The deleterious factors arising from red meat are heme iron, heterocyclic amines in cooked meat and endogenous NOC. We have demonstrated that heme iron is an actor of the promoting effect of red meat (2003-2008) but the relative contribution of each factor is unknown. The relative part of heme iron in the form of hemoglobin, heterocyclic amines and ATNC was determined by a multifactorial design and preneoplastic endpoint (MDF). We demonstrate the strong role of heme iron in the promotion of colon carcinogenesis, independently of dietary heterocyclic amines and ATNC (Bastide, 2014, submitted). Furthermore, the central role of heme was highlighted in vitro, because only fecal water (FW) from rats given dietary hemoglobin was cytotoxic to normal epithelial cells in this study. We demonstrated here the importance of the hypothesis heme/lipoperoxidation for hemoglobin and red meat, whereas our studies on processed meat highlights the role of the hypothesis Heme/NOC (see §A-1).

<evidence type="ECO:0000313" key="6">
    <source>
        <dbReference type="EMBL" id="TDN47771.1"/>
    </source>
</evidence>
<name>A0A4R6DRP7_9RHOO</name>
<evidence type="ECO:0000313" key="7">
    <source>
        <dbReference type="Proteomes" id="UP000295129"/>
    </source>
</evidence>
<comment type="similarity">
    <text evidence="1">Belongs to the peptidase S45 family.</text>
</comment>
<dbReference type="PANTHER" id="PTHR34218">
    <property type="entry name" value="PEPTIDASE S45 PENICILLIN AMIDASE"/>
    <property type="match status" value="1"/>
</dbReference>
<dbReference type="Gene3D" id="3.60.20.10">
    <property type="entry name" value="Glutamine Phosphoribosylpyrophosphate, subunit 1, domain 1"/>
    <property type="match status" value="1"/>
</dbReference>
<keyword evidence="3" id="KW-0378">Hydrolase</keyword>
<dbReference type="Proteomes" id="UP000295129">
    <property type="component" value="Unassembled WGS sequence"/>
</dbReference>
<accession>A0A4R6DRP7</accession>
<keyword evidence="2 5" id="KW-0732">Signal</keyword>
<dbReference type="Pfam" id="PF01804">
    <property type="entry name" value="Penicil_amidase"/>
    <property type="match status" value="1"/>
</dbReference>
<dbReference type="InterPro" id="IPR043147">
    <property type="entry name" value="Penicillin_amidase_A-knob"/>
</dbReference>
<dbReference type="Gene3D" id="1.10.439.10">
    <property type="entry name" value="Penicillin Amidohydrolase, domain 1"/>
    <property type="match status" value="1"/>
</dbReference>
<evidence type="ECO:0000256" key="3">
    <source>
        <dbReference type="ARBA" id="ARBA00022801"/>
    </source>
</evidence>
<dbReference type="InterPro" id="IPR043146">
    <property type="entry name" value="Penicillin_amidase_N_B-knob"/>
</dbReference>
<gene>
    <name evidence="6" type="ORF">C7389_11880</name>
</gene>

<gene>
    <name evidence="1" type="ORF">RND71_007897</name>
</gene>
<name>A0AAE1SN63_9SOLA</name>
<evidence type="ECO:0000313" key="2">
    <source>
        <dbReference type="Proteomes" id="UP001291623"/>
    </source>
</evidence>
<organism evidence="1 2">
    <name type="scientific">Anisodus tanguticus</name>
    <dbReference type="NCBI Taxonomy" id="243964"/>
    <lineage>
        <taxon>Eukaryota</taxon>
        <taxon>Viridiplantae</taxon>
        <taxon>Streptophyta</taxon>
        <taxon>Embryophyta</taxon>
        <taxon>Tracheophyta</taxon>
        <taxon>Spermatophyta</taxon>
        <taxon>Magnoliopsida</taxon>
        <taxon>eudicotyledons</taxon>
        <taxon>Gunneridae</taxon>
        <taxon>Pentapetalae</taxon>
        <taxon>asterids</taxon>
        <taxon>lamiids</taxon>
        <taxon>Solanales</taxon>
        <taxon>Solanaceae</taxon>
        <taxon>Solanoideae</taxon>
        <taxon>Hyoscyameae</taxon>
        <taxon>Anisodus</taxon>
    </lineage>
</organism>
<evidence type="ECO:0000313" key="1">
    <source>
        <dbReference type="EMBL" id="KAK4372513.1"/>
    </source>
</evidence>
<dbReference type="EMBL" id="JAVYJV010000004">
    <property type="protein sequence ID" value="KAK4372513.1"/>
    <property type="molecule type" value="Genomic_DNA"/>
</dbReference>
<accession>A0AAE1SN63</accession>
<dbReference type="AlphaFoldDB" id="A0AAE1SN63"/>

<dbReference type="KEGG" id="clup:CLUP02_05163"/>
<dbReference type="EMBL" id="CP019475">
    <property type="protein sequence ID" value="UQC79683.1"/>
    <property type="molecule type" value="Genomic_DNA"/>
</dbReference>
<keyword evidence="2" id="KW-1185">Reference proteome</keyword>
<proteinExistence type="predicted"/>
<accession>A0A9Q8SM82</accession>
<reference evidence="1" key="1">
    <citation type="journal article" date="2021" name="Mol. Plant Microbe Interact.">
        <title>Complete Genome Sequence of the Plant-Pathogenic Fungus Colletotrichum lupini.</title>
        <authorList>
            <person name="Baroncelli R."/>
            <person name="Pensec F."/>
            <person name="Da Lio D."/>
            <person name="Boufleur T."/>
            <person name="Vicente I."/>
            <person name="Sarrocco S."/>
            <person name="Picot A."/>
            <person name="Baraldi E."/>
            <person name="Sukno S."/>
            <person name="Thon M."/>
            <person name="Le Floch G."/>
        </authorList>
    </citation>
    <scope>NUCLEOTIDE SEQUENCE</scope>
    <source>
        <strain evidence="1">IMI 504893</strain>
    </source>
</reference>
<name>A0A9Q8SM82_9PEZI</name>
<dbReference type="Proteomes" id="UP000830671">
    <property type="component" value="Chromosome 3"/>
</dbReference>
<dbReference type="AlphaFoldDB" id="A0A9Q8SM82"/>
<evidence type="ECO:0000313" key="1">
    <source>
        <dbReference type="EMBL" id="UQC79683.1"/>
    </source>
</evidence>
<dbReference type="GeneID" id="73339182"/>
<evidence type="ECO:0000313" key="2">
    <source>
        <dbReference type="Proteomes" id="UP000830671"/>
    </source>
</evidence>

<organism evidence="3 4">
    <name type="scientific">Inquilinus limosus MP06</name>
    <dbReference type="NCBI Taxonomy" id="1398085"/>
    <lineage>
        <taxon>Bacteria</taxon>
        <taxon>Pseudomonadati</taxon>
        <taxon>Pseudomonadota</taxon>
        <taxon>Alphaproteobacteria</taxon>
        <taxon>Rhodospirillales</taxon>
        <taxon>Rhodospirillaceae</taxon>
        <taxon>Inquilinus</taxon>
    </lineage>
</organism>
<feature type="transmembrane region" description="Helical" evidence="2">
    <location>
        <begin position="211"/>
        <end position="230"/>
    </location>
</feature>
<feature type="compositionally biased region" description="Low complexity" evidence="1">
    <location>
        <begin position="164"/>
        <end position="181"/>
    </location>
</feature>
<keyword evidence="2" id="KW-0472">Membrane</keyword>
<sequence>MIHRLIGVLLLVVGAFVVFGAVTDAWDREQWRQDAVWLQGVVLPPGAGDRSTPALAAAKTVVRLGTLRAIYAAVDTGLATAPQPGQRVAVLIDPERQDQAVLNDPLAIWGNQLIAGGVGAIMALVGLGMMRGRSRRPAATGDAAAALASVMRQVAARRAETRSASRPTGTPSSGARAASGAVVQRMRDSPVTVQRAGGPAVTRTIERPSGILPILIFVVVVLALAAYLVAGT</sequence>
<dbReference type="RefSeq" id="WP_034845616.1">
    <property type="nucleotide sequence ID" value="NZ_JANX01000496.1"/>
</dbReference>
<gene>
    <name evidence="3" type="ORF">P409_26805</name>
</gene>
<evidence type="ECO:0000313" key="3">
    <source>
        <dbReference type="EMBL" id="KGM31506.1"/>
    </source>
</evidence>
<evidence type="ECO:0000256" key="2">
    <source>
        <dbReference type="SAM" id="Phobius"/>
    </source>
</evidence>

We also conducted a meta-analysis of prospective cohort studies of colon cancer reporting heme intake and cases of colon cancer (Bastide, 2011). The relative risk of colon cancer was established at 1.18 (95% CI: 1.06–1.32) for subjects in the highest category of heme iron intake compared with those in the lowest category, confirming the experimental demonstration of the prominent role of heme iron.
1-Red meat: heme iron, from induced aldehyde formation to Darwinian tumor promotion model